An amended complaint was served, identical to the original complaint in all respects except for the addition of paragraph 16 alleging a conversation between Crist and the Mayor prior to plaintiff's arrest. Paragraph 16 states that Crist informed the Mayor of his belief in his right to address the meeting as a panel speaker and his intention assert this right.

 Defendants Village of Larchmont, the Police Department, the Police Chief, Andrea Potash, and the Larchmont Avenue Church have moved to dismiss the complaint under Rule 12(b)(6), Fed.R.Civ.P. The Larchmont defendants have also moved to dismiss defendant Potash's cross-claims.

 The Larchmont defendants move to dismiss the complaint on three basic grounds. First, as against the Village of Larchmont and its Police Department, defendants argue the complaint must be dismissed because it offers no factual allegations showing the existence of a government policy underlying plaintiff's arrest. Second, as against the Police Chief, they argue that no facts are alleged linking the Chief to plaintiff's arrest. Third, dismissal is warranted because the arrest was lawful as a matter of law and supported by probable cause.

 Plaintiff offers two main responses. First, he claims that he has alleged facts, most notably the Mayor's advanced knowledge of his intentions and the subsequent arrest, from which an inference of a governmental policy or, at least, ratification of the officer's actions could be drawn.

 Secondly, plaintiff argues that his arrest was unlawful under both New York law and the United States Constitution. The crux of plaintiff's argument is that the church, by opening up its doors for an important public function, must be treated as a quasi-public forum. Thus, unless plaintiff was engaging in unlawful activity--and plaintiff claims he was not-- enforcement of trespass laws impermissibly infringed upon the exercise of plaintiff's First Amendment right to free speech.

 Defendants Potash and the Larchmont Avenue Church move to dismiss the complaint arguing, inter alia, that they cannot be sued under § 1983 because they were never acting under color of state law. Potash and the Church also join their co-defendants in arguing that plaintiff possessed no First Amendment right to join the panel of guest speakers.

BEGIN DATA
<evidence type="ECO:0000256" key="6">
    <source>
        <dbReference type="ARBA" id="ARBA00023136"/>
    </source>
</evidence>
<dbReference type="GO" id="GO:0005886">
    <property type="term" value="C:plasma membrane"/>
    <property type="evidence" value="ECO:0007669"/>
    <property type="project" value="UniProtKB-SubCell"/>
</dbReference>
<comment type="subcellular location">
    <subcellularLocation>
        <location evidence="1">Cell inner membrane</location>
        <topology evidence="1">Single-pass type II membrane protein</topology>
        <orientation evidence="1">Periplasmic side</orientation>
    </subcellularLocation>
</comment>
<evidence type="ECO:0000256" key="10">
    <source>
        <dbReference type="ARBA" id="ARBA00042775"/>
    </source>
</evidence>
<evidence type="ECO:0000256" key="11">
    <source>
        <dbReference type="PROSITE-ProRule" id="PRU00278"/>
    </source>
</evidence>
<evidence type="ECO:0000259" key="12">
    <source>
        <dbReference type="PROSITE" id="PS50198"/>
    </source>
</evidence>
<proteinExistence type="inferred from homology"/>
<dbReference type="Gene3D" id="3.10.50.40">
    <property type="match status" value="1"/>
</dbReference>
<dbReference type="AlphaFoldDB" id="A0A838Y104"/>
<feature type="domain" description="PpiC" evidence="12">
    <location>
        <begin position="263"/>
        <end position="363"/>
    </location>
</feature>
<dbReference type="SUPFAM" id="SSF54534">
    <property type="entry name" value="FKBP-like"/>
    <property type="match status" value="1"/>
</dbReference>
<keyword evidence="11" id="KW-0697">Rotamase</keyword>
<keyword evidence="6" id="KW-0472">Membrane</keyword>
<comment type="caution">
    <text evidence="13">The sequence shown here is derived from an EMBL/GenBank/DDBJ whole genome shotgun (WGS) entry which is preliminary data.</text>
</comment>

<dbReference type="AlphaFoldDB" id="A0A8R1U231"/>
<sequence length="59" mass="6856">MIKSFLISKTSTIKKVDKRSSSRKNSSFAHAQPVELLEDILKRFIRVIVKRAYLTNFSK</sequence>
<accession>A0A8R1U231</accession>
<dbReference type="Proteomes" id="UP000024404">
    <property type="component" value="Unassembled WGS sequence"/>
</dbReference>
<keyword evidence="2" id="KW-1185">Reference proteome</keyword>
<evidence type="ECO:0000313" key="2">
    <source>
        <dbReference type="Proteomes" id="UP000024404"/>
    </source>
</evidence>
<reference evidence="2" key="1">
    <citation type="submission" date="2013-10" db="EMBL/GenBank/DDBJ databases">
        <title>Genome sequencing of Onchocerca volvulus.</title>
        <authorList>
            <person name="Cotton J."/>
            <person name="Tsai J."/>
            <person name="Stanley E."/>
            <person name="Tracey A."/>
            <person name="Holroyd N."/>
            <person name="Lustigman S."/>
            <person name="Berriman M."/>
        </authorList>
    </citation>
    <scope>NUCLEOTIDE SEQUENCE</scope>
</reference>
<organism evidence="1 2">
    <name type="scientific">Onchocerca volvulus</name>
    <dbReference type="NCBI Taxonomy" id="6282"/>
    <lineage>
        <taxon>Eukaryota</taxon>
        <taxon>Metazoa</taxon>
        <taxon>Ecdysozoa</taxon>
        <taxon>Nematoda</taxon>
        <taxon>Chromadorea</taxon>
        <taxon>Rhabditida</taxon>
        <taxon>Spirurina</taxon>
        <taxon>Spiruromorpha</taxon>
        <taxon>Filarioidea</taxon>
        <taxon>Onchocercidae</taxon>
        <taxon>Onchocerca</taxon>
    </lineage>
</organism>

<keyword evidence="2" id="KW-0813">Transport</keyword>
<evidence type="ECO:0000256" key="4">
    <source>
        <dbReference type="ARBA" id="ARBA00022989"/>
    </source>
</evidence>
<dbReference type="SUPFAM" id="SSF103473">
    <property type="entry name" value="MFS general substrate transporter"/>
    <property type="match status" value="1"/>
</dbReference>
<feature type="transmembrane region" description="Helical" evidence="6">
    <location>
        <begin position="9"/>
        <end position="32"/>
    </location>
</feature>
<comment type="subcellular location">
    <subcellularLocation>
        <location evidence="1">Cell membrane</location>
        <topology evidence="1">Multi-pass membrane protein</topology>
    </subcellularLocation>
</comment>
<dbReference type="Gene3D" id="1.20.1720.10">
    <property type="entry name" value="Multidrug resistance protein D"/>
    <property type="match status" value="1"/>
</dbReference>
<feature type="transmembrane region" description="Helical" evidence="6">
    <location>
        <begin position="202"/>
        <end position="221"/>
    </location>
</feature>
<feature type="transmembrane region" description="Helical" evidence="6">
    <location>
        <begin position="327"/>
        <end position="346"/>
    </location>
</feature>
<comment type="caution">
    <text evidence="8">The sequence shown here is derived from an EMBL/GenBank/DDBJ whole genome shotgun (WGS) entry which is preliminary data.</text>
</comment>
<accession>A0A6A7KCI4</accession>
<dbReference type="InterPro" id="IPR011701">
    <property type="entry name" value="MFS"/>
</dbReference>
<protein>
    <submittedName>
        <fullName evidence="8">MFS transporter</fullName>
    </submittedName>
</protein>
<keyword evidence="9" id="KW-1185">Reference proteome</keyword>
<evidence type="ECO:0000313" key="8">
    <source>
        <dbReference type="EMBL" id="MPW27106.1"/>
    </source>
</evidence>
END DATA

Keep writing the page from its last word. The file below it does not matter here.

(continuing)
The court can only grant defendants' motion to dismiss where "it appears beyond doubt that plaintiff can prove no set of facts in support of his claim which would entitle him to relief." Conley v. Gibson, 355 U.S. 41, 45-46, 2 L. Ed. 2d 80, 78 S. Ct. 99 (1957). Where, as is the case here, the complaint involves a civil rights violation, we apply this stricture with even greater care.

 Plaintiff concedes that if his arrest was in fact lawful no § 1983 violation exists. Plaintiff's Memorandum of Law at 9. Briefly, defendants argue that plaintiff was deprived of no constitutional right to free speech because the church did not represent a quasi-public forum that evening in which plaintiff had a First Amendment right to speak and the warrantless arrest was based upon probable cause.

 Plaintiff responds that while the church is plainly private property, it was serving as a quasi-public forum on the night he was arrested. For the reasons outlined below, the court concludes that plaintiff's First Amendment right to free speech was not abridged and therefore his arrest for trespass was lawful.

 Plaintiff correctly notes that "the more an owner, for his advantage, opens up his property for use by the public in general, the more do his rights become circumscribed by the statutory and constitutional rights of those who use it." Marsh v. Alabama, 326 U.S. 501, 506, 90 L. Ed. 265, 66 S. Ct. 276 (1946). Further, under New York law:

 a person who enters or remains in or upon premises which are at the time open to the public does so with license and privilege unless he defies a lawful order not to enter or remain, personally communicated to him by the owner of such premises or other authorized person.

 New York Penal Law § 140.00(5).

 The central issue becomes to what extent was the Larchmont Avenue Church operating as a public forum on the evening that plaintiff was arrested. The more open the church was to the general public, the greater the First Amendment rights of those attending the event.